It isn’t long until Leaf finds another and packages them to send to a mussel expert. In a few days, the analysis comes back positive: Eastern floaters—one more sign that the river lives.
It takes only a few steps from the edge of Grand Central Parkway to be deep in 635 acres of woods at Alley Pond, an hourglass-shaped park bordered by the Grand Central to the south and Little Neck Bay to the north. It’s a park with an entire watershed’s worth of ponds, streams, and marshes, and it is known, among natural-resource people, especially for its forest. “For the first fifteen years of my career,” says Tim Wenskus, “my talk at conferences was, ‘Yes, there are forests in New York.’ Now my talk is, ‘Yes, there are forests, and yes, we manage them.’ ”
A quick review of land use in the area of Alley Pond: Native Americans practiced controlled burning of the area but mostly used the creek for fishing; Colonial settlers farmed, leaving a few large trees, which are today among the oldest, biggest examples of oak, beech, and tulip trees in the city. They line the giant “alley” (or mini-valley) that led from the North Shore to the ferries in Brooklyn. The farms were slowly abandoned. In the twenties, Mayor Jimmy Walker bought the area for parks. More trees grew up on formerly cleared farmland. Ball fields and parking lots were constructed under WPA programs, but as budgets wandered, the immense wildness of the park became victorious. The forests were rediscovered by the NRG’s early mapping projects, and in 1991 the Lila Wallace–Reader’s Digest Fund gave a $6 million grant to support the beginning of the city’s restoration and management.
Five years later, Parks Department employees had extracted 262 abandoned vehicles from parks and installed highway guardrails on the edges of parking lots to prevent continued auto invasion. “We had one site, we called it the Trans Am site ’cause we found a Trans Am in there,” Wenskus recalls. “There was another site with an illegal chop shop.” In one kettle pond in Queens, a car still remains. “It would have disrupted too much to remove it, so we just left it there,” Wenskus says.
In other words, the city’s forests are mostly an accident. “In a lot of ways, they are here because we are lucky,” says Wenskus. “After 300 years of Western man basically doing his thing, we still have these amazing forests that are predominantly intact—or as intact as they can be with 8 million people.” Recently, however, scientists have come to suspect that urban forests have thrived not despite their urban environment but because of it. “The old idea was that urban areas are not ecologically interesting or don’t have ecological processes, and that’s false,” says Richard Pouyat, who studies urban forests for the U.S. Forest Service. “The difference is, it’s been altered.” And altering the natural landscape isn’t always a bad thing.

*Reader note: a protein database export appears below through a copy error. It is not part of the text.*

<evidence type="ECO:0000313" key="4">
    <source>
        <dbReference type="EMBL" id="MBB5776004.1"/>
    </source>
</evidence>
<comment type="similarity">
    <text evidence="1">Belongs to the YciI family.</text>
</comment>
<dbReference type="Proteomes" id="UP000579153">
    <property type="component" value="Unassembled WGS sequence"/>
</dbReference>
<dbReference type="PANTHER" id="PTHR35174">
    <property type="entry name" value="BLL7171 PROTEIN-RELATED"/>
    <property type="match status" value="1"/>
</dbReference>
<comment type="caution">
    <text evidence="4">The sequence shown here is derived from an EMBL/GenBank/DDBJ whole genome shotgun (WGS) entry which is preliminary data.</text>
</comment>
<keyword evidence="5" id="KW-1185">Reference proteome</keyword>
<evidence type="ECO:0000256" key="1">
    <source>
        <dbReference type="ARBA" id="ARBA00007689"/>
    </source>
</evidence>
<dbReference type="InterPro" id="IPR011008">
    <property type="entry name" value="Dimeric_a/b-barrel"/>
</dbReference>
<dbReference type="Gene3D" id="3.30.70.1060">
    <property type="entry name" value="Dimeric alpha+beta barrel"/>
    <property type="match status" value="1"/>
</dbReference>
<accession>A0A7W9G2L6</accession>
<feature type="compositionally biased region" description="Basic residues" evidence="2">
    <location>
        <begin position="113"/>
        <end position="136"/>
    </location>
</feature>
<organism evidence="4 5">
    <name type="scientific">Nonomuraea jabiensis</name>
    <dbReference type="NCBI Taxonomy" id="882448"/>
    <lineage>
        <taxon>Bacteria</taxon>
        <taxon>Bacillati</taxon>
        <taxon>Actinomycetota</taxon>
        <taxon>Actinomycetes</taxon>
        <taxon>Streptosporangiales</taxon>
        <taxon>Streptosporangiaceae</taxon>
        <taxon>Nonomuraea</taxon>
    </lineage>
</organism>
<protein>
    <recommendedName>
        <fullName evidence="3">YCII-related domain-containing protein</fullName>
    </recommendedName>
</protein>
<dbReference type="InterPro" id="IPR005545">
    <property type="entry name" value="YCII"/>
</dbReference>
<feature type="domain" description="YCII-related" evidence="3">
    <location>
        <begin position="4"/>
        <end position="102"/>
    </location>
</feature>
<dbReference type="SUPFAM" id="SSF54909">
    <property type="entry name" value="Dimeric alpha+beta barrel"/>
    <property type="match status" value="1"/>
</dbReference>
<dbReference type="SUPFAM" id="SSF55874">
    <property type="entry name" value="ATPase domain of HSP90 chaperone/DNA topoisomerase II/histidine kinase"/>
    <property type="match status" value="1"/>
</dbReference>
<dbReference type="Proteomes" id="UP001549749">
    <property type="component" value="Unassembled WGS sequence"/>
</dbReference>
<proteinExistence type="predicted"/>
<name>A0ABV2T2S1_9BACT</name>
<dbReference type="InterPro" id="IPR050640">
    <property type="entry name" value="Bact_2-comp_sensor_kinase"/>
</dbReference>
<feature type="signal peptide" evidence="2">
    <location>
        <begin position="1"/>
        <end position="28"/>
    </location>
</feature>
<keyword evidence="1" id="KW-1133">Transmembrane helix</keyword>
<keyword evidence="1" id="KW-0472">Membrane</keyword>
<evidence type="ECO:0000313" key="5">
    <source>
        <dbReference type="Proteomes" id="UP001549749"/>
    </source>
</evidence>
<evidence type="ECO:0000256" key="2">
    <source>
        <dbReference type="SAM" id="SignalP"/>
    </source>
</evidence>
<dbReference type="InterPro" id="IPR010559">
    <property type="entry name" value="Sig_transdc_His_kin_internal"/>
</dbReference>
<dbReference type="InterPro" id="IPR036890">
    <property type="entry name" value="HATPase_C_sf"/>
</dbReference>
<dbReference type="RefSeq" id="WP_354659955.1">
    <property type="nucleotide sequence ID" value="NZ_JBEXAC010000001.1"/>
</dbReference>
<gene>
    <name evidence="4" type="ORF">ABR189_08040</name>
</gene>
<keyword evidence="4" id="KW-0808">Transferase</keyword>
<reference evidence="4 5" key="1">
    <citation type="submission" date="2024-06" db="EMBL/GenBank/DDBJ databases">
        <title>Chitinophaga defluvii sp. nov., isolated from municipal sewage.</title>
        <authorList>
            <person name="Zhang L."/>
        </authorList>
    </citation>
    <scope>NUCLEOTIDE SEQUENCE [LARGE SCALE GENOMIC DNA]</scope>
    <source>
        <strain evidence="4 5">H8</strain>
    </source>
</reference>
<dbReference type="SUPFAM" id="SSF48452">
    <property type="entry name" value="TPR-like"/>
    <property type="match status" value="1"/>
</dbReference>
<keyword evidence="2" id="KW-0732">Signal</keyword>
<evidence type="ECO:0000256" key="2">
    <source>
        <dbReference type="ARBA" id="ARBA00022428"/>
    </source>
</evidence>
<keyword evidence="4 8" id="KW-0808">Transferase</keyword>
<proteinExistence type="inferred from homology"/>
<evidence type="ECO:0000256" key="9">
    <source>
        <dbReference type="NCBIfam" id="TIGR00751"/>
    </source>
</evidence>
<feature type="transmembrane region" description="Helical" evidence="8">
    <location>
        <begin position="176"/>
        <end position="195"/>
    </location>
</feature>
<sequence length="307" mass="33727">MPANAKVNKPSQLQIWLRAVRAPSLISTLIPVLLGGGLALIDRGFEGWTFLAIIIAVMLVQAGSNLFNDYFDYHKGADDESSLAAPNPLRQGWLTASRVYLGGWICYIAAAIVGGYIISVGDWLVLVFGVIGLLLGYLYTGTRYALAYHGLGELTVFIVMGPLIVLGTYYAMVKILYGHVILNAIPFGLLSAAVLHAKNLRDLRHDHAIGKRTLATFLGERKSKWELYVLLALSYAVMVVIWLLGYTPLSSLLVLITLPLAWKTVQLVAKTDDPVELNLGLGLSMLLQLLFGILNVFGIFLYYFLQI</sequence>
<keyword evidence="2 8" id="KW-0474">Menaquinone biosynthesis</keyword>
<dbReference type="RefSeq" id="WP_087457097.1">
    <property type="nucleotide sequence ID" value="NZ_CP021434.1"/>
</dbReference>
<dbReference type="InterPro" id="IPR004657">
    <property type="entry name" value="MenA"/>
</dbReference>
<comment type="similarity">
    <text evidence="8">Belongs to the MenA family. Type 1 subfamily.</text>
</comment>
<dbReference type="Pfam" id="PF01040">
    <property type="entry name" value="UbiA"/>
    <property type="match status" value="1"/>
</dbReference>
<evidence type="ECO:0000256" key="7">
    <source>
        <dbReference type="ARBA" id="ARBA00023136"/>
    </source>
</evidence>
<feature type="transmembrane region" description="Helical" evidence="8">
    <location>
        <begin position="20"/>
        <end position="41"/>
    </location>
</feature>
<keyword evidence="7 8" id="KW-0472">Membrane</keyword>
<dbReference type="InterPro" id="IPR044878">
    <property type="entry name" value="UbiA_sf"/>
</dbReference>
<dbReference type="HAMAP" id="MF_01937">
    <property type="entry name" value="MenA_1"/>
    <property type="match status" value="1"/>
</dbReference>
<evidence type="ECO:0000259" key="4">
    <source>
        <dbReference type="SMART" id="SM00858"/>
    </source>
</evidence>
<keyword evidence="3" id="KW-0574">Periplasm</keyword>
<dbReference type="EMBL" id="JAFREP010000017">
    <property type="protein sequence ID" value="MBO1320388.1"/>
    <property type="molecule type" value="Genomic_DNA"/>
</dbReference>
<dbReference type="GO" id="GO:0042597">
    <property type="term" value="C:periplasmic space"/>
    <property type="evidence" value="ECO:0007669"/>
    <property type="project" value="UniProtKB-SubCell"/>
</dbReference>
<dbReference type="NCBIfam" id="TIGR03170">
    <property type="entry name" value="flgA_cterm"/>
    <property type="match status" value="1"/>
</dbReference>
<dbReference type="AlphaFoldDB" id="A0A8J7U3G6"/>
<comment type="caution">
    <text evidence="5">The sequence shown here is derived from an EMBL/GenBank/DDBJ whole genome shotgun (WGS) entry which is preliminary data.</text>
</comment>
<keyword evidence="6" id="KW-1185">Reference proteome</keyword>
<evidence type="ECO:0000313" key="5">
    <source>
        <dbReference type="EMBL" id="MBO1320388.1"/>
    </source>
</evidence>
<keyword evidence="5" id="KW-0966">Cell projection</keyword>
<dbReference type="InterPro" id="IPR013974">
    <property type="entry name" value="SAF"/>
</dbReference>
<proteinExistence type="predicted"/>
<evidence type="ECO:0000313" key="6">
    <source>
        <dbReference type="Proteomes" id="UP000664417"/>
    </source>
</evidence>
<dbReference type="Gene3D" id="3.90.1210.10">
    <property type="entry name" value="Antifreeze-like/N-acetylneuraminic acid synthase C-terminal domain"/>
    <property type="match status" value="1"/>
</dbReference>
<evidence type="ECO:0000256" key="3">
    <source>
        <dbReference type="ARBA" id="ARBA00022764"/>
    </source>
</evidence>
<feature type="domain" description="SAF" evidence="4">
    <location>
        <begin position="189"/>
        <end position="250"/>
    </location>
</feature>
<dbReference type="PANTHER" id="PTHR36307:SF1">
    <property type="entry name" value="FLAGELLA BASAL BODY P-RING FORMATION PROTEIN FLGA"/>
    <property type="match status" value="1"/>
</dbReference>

Take fires. Alley Pond experienced many car fires over the years, and this is now understood to have played an important role in the forest’s ecological health. In some parts of Alley Pond Park, as well as in forests in the Bronx and Staten Island, open forest canopies encouraged sensitive species like upland sandpipers or a threatened suite of plants like purple and green milkweeds. In a 1996 article in Restoration & Management Notes, Marc Matsil and Mike Feller, an early NRG naturalist, called arsonists “New York City’s incidental restorationists.”
Urban forests are healthier than their suburban peers in other ways, too. The flora scene is more diverse. Much of the soil found in places like Alley Pond Park is pristine compared to suburban areas. Perhaps more interesting, from the point of view of the larger urban ecosystem, our forests have evolved to become more productive. According to a study comparing oak-tree stands in rural Connecticut with ones in New York City, city forests carry more of the metals associated with air pollution into the soil.
Our trees, in effect, are not just ornaments in a recreational facility; they are also civic lungs, cleansing and cooling the air and absorbing rain runoff. This has obvious implications from a land-value perspective, as it would cost billions of dollars to build man-made systems that perform as effectively as Alley Pond Park. “These areas are ecological systems that need protection and enhancement,” says Adrian Benepe, the current Parks commissioner, who was director of the NRG in the nineties. “They are infrastructure.”
Understanding nature as infrastructure means thinking about it less as a painting to restore and more as a process to encourage. River-cleanup parties, those classic old-school conservation outings, may help in attracting humans to a restoration site, but they don’t necessarily do much for nature. “It’s fine if they realize that they are doing it for people and not for wildlife,” says Pehek, the NRG ecologist. “Roof material and plywood, for instance, is great for snakes.”